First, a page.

Don’t overcomplicate things for yourself.

6. Don’t hire help on Fiverr

Screenshot of codeable.io homepage

The most expensive mistake I see new website owners make is hiring help on Fiverr.

Let’s imagine a scenario where you have things almost perfect but need help finishing the last 10% of the website to get it just right. So you think, “I’ve done everything until now with just my time, so I’ll spend $50 or $100 and my website will be finished!”

Don’t do it. I know it’s tempting but please don’t hire WordPress help on Fiverr.

I have far too many horror stories of people’s websites being taken hostage, their own work being ruined, timelines dragging on forever, etc. Fiverr does very little to verify identity so even sharing your hosting password with GloboTech Web Industries Inc. can put you at risk.

Inevitably that $50 can turn into $1500 because an expert needs to come in after the fact and either start over or do some significant salvage work.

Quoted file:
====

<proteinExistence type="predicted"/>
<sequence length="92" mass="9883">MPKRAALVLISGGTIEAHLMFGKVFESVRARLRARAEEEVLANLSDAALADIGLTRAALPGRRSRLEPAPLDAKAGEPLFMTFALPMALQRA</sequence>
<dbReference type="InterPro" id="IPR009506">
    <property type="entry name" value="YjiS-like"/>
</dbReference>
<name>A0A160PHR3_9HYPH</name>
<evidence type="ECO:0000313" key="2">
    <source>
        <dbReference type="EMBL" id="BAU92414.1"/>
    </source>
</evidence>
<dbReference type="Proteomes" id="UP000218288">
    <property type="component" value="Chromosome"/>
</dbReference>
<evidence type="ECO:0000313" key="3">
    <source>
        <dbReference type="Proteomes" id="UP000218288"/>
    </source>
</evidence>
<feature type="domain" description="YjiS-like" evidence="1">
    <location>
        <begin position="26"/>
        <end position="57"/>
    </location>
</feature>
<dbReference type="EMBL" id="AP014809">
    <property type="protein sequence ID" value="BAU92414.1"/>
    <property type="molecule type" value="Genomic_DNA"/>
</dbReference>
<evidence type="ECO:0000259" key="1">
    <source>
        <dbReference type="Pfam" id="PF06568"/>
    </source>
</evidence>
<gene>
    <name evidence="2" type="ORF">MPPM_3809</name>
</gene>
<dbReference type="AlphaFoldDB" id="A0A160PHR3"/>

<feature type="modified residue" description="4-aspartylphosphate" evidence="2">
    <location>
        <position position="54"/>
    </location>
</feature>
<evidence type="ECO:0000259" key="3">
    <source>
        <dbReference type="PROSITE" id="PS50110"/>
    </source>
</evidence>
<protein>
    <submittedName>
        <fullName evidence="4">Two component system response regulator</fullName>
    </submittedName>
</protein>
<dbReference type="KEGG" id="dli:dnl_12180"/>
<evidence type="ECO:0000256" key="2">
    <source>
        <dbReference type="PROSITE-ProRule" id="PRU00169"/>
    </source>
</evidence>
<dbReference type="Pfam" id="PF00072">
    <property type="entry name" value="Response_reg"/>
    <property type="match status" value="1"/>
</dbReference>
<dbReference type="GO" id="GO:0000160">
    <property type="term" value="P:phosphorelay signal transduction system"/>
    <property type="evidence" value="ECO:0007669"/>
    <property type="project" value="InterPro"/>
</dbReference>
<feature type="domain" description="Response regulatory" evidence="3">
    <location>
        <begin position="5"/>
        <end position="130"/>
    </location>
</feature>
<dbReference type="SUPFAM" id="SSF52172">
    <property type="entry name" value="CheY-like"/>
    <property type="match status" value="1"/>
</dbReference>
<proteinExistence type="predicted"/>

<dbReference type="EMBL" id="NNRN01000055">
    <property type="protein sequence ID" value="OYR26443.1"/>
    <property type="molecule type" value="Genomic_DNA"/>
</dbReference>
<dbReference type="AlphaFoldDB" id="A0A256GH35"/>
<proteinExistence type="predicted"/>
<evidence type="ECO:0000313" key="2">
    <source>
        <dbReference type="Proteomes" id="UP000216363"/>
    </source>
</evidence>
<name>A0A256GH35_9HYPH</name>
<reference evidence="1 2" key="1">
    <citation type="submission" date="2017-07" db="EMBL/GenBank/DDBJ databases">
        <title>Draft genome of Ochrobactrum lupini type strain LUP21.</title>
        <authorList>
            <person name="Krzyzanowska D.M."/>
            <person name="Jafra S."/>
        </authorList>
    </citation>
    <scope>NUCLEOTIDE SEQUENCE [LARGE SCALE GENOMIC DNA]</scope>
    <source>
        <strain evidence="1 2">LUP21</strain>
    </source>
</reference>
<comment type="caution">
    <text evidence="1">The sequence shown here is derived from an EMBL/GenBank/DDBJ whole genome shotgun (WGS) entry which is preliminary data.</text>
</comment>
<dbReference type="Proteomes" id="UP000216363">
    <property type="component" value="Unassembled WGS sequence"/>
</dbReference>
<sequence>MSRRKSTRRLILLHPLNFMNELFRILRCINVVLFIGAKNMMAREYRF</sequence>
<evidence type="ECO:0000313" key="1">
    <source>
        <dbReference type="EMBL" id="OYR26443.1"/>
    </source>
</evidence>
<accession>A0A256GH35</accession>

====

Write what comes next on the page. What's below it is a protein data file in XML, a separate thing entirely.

That’s not to say you shouldn’t hire a freelancer. There are many reputable freelancers who love helping clients with that last bit of work. Look at Codeable, for example. They have a large network of vetted (both for identity and skillset) WordPress professionals who can help with hourly tasks.

7. Do hire a consultant, even if it’s only for an hour

Screenshot of Clarity homepage.

I work with website owners every day who have made the (very smart!) decision to get advice from a WordPress specialist even though they plan to do the majority of the work on their own.